3. Feminism hasn’t done us any favours…yet. As I folded laundry today, the pithy statement, ‘Feminism strived for what was possible for women without considering the reality of what is do-able’. I wrote it down, quick, before I forgot it. (See yesterday’s ‘Rhetorical Questions I ask myself’ for more on the failing of my short-term memory.) I’m going to put this moment of  incisive wit down to the fact that I am currently reading Caitlin Moran’s How To Be A Woman. What I am actually trying to say here is that as a generation of women we are, more fully than those previously, the recipients of the benefits of the feminist movement, via our educational, political and cultural experiences, and to a slightly lesser extent, our career potential. All of this has given us an expectation of how life ‘ought’ to be. But we are also, as a result of our ‘inheritance’, expected to achieve so much (perfect relationship, perfect children, perfect career, perfect physical form, perfect social life, ya-da-da-da-da). It’s too much. It’s not possible. And then the media wades in with a zillion images of boy-thin celeb mums and their coiffed kids delighting in the sunshine at Sea World. We don’t cross-examine the glossies and red-tops for pumping this stuff out at us every day; we just absorb it, and find ourselves failing by comparison. But it’s not real, is it? Don’t deny yourself a flick through Hello at the Doctors surgery; do stop yourself at the point of wishing you could change places. It’s an illusion. If you think you are hooked on chasing all of this, cut yourself loose. Now! (And read Caitlin’s book; it’ll make you laugh, very loudly, and laughter is good for tension release.)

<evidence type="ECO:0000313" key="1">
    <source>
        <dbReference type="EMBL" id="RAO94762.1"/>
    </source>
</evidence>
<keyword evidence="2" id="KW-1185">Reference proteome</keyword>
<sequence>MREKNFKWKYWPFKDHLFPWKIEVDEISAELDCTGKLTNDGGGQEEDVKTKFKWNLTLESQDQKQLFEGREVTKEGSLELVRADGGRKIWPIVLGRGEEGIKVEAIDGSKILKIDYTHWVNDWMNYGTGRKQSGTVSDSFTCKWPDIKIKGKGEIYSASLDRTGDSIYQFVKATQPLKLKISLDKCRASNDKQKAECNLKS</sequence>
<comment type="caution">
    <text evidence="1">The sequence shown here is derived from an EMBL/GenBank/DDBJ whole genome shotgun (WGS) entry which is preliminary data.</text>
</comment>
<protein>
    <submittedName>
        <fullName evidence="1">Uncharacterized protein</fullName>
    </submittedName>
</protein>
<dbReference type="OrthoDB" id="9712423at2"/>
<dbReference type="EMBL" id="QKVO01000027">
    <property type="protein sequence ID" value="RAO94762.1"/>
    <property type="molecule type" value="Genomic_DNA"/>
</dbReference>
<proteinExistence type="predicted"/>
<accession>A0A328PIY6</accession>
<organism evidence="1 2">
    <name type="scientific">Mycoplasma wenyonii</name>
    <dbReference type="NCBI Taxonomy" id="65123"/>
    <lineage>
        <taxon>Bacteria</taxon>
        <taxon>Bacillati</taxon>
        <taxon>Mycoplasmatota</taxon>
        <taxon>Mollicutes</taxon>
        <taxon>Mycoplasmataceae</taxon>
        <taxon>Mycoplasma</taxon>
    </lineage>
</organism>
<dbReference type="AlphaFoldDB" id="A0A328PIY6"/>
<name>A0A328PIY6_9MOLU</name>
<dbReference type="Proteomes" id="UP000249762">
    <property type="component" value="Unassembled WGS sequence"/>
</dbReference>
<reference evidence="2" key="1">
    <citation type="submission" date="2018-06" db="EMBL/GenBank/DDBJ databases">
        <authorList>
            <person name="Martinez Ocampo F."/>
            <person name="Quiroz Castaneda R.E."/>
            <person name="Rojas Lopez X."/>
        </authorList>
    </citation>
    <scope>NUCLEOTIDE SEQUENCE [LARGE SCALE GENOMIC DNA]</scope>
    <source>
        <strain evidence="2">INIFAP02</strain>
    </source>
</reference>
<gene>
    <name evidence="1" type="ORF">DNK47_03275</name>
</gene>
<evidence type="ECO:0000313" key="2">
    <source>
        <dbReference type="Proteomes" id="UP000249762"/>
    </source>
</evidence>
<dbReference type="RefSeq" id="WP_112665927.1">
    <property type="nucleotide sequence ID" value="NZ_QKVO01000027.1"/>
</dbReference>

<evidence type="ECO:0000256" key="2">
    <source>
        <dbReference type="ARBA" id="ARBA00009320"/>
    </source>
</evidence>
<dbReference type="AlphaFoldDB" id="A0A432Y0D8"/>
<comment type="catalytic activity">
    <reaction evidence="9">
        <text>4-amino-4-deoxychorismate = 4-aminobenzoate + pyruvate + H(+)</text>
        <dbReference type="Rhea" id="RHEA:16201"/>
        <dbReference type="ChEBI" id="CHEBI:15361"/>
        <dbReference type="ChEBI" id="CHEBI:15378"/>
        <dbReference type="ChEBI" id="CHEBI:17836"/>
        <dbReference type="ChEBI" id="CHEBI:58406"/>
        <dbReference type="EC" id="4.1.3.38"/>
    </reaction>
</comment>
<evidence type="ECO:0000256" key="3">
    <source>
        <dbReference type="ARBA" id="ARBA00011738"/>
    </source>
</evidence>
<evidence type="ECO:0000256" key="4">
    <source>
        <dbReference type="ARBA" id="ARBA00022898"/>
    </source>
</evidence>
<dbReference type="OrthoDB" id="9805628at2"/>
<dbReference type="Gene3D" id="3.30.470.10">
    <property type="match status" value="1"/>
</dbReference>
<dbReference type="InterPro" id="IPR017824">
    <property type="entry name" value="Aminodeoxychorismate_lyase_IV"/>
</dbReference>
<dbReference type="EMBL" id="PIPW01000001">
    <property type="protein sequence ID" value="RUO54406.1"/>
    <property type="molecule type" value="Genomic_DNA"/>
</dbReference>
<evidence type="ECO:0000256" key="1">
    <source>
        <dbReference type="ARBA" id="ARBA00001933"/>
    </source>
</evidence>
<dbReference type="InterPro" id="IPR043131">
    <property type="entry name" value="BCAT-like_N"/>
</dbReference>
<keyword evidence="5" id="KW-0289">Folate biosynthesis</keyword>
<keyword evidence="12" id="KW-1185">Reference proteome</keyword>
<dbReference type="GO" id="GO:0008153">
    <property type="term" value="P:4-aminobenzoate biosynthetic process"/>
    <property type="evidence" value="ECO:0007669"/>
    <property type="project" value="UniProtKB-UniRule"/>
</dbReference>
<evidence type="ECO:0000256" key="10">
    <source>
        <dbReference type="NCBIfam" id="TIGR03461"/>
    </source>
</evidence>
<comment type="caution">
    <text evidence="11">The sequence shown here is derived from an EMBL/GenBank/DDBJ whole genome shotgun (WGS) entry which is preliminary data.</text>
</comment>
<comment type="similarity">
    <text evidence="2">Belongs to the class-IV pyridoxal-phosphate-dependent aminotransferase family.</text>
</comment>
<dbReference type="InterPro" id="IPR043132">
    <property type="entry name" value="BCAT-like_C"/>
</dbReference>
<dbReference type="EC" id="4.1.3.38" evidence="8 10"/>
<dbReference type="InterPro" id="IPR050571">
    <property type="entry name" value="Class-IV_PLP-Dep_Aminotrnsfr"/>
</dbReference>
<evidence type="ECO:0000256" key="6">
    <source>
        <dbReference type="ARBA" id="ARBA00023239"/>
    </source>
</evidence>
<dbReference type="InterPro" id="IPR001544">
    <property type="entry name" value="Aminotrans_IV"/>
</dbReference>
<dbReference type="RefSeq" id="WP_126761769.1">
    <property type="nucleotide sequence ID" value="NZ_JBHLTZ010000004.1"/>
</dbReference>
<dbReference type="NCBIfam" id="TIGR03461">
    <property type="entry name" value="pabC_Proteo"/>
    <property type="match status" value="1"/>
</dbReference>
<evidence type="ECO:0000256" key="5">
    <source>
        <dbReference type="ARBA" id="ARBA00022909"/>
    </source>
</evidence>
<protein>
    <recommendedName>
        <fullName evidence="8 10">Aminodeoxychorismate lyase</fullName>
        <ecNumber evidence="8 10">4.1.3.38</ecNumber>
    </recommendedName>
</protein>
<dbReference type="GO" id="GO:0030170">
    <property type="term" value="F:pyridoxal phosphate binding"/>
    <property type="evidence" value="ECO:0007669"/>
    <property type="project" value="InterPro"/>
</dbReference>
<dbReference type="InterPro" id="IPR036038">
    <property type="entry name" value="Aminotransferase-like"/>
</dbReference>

Some things to try…

  1. Embrace who you are. The insightful psychologist Oliver James helpfully, and non-judgementally, categorises mothers into one of three groups: Organisers, Huggers, Fleximums. Your label indicates your approach to running you household and your kids lives. They are pretty good labels because you get an immediate sense of what he’s on about. His argument is simple. Whatever kind of mum you are, go with it, and don’t burden yourself with unproductive guilt. If you’re an Organiser and you’re not really into babies, fine, find a good carer who can do that bit for you, and don’t let others make you feel guilty for ‘not being very maternal’. If you’re a Hugger, accept the ebb and flow of happy chaos that will surround you, and put off tidying up until the youngest reaches 5. If you’re a Fleximum (and the majority of us are) tolerate the Juggle as best you can, and find spaces in the nooks and crannies between tasks to remember who you are. (3)